Wednesday, August 10, 2016
Swimming Under Volcanos from Palermo to Cerfalu and Stromboli in and about Sicily
We arrived in Sicily to a glowing sunset in the airport. The rosy colored Palermo sky seemed to greet us, saying hello. To get to our hotel hotel, we drove through the historic district, not seeing the limited traffic sign. Police told us to get out of the district. And finally we got to our hotel. We’d only stay the night. So I walked to grab a snack, stumbling into a piazza full of kids, hundreds sitting, hanging out, where I got a beer and kept on moving.
We slept in the next day and made our way to Cefalu Sicily, a city on the northern coast, Italy on the Tyrrhenian Sea west of Messina. Most of the drive was completely peaceful. We passed olive trees, a man selling tiles, trees, and mountains in the distance. We turned around to look at the tiles, picking up a few. And made our way to Cefalu, where it was perched on a hill, stretching into the sea. The drive into the center of the city felt like a twisted experiment between clashes of cultures, the car vs the ancient city streets. Harrowing and panic attack inducing explained Caroline, reflecting on the drive. Getting close to the hotel, a guy parked his motorbike on one side, a car on another, and another on the other side. We had to move the motorbike and finally made our way in. The afternoon in Cefalu was splendid. We explored the town and swam for hours, jumping into the lovely blue water, where the ancient city stretched into the ocean. Waves of bodies, women in bikinis, couples playing together, kids jumping off the decks, as the sun stretched across the waters. Later, we went out for a lovely meal, watching cats play in the rocks along the beachas the sun set. After dinner, we sat listening to a violin player in the piazza outside the Cathedral, after taking in the Byzantine mosaics. It felt like we were living in another time.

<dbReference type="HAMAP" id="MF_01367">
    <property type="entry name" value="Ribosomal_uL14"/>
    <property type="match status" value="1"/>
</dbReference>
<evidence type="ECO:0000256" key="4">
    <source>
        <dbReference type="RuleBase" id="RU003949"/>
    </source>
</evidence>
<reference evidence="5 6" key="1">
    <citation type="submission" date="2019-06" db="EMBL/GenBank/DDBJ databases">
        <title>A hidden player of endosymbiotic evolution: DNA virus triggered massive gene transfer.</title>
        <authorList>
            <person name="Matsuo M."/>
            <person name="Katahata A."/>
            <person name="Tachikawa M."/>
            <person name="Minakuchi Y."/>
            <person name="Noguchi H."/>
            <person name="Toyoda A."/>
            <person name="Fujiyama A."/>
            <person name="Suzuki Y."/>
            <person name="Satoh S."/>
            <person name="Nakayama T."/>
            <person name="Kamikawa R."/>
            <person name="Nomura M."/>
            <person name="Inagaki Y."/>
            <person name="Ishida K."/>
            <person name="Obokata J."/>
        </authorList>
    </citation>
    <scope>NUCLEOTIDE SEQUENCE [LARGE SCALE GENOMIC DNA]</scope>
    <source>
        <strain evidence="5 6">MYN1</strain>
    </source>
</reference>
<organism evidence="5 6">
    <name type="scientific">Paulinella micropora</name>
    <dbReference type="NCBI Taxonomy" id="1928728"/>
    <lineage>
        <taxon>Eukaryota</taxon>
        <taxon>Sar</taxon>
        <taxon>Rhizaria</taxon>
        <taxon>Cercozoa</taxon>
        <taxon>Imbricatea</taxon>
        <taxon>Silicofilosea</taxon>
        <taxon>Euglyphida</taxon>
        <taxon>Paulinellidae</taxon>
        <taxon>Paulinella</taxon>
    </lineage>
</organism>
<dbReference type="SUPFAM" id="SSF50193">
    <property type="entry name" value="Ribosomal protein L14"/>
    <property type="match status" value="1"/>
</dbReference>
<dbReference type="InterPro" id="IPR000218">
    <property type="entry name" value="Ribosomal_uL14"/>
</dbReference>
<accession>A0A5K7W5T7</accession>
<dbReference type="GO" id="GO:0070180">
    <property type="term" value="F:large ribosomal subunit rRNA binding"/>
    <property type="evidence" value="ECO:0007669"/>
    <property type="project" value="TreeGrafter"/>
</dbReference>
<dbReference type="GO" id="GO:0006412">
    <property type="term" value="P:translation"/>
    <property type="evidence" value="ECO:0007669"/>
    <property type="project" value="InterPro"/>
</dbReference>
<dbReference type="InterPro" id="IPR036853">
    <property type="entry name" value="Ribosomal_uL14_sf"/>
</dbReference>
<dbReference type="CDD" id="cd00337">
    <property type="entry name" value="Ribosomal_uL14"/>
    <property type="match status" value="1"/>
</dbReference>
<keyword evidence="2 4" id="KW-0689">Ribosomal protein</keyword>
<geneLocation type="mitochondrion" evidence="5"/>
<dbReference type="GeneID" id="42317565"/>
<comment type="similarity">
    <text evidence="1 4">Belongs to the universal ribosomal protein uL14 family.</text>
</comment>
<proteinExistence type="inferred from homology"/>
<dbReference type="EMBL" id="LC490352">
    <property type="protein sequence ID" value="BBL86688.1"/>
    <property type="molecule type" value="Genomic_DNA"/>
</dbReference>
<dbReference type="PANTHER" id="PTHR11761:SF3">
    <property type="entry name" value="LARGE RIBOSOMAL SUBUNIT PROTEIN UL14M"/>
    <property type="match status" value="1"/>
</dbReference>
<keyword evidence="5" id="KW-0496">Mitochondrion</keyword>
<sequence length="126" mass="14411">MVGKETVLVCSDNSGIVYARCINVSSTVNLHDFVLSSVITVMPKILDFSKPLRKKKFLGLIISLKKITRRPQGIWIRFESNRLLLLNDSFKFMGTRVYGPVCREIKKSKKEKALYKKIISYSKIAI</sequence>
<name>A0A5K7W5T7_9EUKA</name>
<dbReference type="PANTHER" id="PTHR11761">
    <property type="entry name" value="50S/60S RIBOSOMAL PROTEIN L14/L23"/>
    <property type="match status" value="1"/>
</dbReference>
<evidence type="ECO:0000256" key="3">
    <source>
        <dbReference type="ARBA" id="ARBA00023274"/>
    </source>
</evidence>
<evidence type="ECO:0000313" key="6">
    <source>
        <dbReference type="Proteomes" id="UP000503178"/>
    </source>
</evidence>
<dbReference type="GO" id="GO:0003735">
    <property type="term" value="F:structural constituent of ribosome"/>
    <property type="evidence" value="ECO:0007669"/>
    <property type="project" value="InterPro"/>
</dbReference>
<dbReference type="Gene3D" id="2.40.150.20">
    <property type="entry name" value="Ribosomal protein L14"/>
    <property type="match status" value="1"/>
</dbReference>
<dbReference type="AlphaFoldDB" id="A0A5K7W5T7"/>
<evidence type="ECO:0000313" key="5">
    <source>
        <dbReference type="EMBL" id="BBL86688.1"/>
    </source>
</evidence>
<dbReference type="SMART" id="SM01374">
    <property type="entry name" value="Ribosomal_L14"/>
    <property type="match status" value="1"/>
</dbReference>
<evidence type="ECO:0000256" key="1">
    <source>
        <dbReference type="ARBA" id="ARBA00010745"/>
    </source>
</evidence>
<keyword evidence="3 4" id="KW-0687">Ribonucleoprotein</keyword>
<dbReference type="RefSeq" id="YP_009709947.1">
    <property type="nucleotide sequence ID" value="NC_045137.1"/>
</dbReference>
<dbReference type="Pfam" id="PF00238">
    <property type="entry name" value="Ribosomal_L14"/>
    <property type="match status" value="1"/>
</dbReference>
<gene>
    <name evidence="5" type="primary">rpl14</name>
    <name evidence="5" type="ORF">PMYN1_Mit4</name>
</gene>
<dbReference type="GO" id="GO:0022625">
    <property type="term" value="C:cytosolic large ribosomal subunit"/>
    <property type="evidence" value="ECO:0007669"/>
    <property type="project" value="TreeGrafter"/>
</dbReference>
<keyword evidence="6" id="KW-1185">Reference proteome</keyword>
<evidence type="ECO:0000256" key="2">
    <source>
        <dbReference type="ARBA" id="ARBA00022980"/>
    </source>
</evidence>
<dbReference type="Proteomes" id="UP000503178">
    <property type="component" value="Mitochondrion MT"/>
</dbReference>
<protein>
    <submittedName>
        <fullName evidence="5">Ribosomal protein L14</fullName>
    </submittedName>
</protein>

“If you ever move to Italy, make it here,” noted number one, sitting in the piazza.
The next day, we woke up early for a 14 hour boat tour of three of the Eolie Islands, Salina, Panarea, Strombolicchio, an active volcano. These tiny islands are named for the Greek wind gods. We loved Salina, playing in the water, wandering through the town, having a picnic. Panarea, the VIP island, was less intriguing with tons and tons of golf carts pulling the VIP’s through the winding walking paths. With all the honking, I started feeling like I was in Times Square. One rolled over a kid’s toes. A father started cursing. And we couldn’t wait to get away from the VIP island and its golf carts. But it was the black sand beaches and active vegetation, the hauntingly beautiful landscape of Stromboli that caught us. People say this is the most beautiful part of Italy and I can see why.
“What happens when lava hits the water?” asked number two over and over again.
“You’ll have to find out,” we answered over and over, the smell of ash in the air.
Walking to the beach, two men offered us figs from the fig trees.
They pointed us toward the striking black beaches, between cacti and lemon trees, where the lava seems to have met the water over and over again through time.
Water crushed into rocks, and we swam and swam in delightful aqua blue water.
“One thing for sure, Italy’s water has not disappointed,” mused Caroline smiling, as we made our way around the most active volcano in the world.
The trip of the lifetime, we saw a couple of people enjoy aperol spritz cocktails with lots of ice and lemon on the way out. So we sat in the garden to grab small bowls of pasta and a few ourselves. We told them we had a boat to catch in half an hour. And they were happy to oblige.
The sun was starting to descend on the lonely, powerful mountain above, its fertile green ground exploding with life, gardens, plants, lots and lots of life. THe light was magic.
The boat circled the island on the way out, hoping we could catch a glimpse of one of the hourly eruptions. But nothing came to pass, just peaceful glow of the sea mixing with smoke from the smoldering volcano in the distance. We sat looking at the stars as the boat made its way the three hours back to Cefalu, a day for the ages.